Updated: December 30, 2019 4:08:31 pm
Days after a Tamil outfit claimed 3,000 Dalits would embrace Islam in Mettupalayam to protest the deaths of 17 individuals of the community in a wall collapse, residents of the village have denied the claim.
Relatives and neighbours of those who died after the compound wall collapsed in Nadur village said no Muslim groups had approached them, and that they were devotees of Hindu deities, especially Ram.
The Tamil Puligal Katchi, the local outfit that had made the announcement, changed its stance on Sunday, and said that the Dalits who had decided to embrace Islam belong to Tirupur, Coimbatore and other places.
The outfit had earlier said that the mass conversion would be a protest against the indifference of the state government that had failed to act against a 20-foot high “caste wall” built illegally by a “caste Hindu”. The wall had collapsed on a row of Dalit houses in Nadur near Mettupalayam town on December 2.
Tamil Nadu has a history of en masse protest conversions — in Meenakshipuram in 1981, a large number of Scheduled Caste individuals had embraced Islam.
M Ilavenil of the Tamil Puligal Katchi told The Indian Express on Sunday: “This is a mass protest, at least 3,000 Dalits from the area will convert to Islam. The government did not act against the caste wall. Conversion is the solution against this discrimination.”
However, when told that several residents of the Mettupalayam village had said that they would not convert, he said: “Yes yes, we do not have access to the village now due to police. They may be embracing Islam later. On January 5, at least 300 Dalits will embrace Islam at Mettupalayam.”
Asked who these (3,000 or 300) Dalits who would convert next week were, Ilavenil said: “They are people from Tirupur, Coimbatore, and nearby areas.” They had taken the decision to convert after the wall collapse, he said.
At Nadur Adi Dravida village, M Subramanian, a 70-year-old daily wager, said there was no reason for him to convert to Islam. “All religions are good. Islam is good for them, Hinduism is good for us. Why should we convert? After the accident, many organisations visited us. We thank them. But they shouldn’t use us for politics,” he said.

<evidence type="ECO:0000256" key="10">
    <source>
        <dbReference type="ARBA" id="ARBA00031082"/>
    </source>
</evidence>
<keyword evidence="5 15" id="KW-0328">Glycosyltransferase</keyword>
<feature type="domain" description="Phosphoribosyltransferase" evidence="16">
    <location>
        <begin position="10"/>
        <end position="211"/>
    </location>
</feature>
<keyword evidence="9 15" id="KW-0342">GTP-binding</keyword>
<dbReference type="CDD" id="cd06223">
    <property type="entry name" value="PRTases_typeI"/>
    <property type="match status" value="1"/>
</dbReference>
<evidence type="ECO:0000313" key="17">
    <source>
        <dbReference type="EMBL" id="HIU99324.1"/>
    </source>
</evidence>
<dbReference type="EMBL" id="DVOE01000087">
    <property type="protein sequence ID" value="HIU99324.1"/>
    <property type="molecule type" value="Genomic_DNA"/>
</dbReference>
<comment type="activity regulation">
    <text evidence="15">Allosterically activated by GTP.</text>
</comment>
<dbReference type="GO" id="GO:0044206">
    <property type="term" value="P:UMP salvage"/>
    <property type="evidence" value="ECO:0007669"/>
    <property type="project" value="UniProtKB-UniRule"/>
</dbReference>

Kali, a 50-year-old farm labourer, said: “We are all Hindus, we have no plans to convert. We don’t know who spread this news.”
K Eswaran, a 50-year-old carpenter who lost his wife Thilagavathy in the tragedy, said families of all victims in the area have decided to file a police complaint against those who spread the news of the conversion.
“It was a caste wall, it was illegally built to keep a private property away from the vicinity of this SC colony. When we approached him (the owner of the private property) twice to reduce the height of the wall, he said we could approach police or take legal action. That was his arrogance. Finally this accident happened. But why should we convert to Islam?” he said.
Maniyamma said a majority of the residents were devotees of Ram. “We do not even eat meat during this Margazhi month. Not a single Muslim family is here, no one has approached us. These are all lies,” she said.
D Ravikumar, MP and general secretary of the state’s most powerful Dalit party, Viduthalai Chiruthaigal Katchi (VCK), said it was the failure of the state government in handling a major accident that led to such events.
“I demanded that the government should send the Scheduled Castes Commission for an inquiry after the accident. The commission visited and stated that it was a caste wall, and that a case should be registered under the SC/ST (Prevention of Atrocities) Act. But the police did not do that. Members of some Dalit groups who protested are still in prison, while the man who built the wall secured bail from Madras High Court as the government did not oppose it. This indifference is leading to such announcements of conversion, even if there was little truth in it,” he said.
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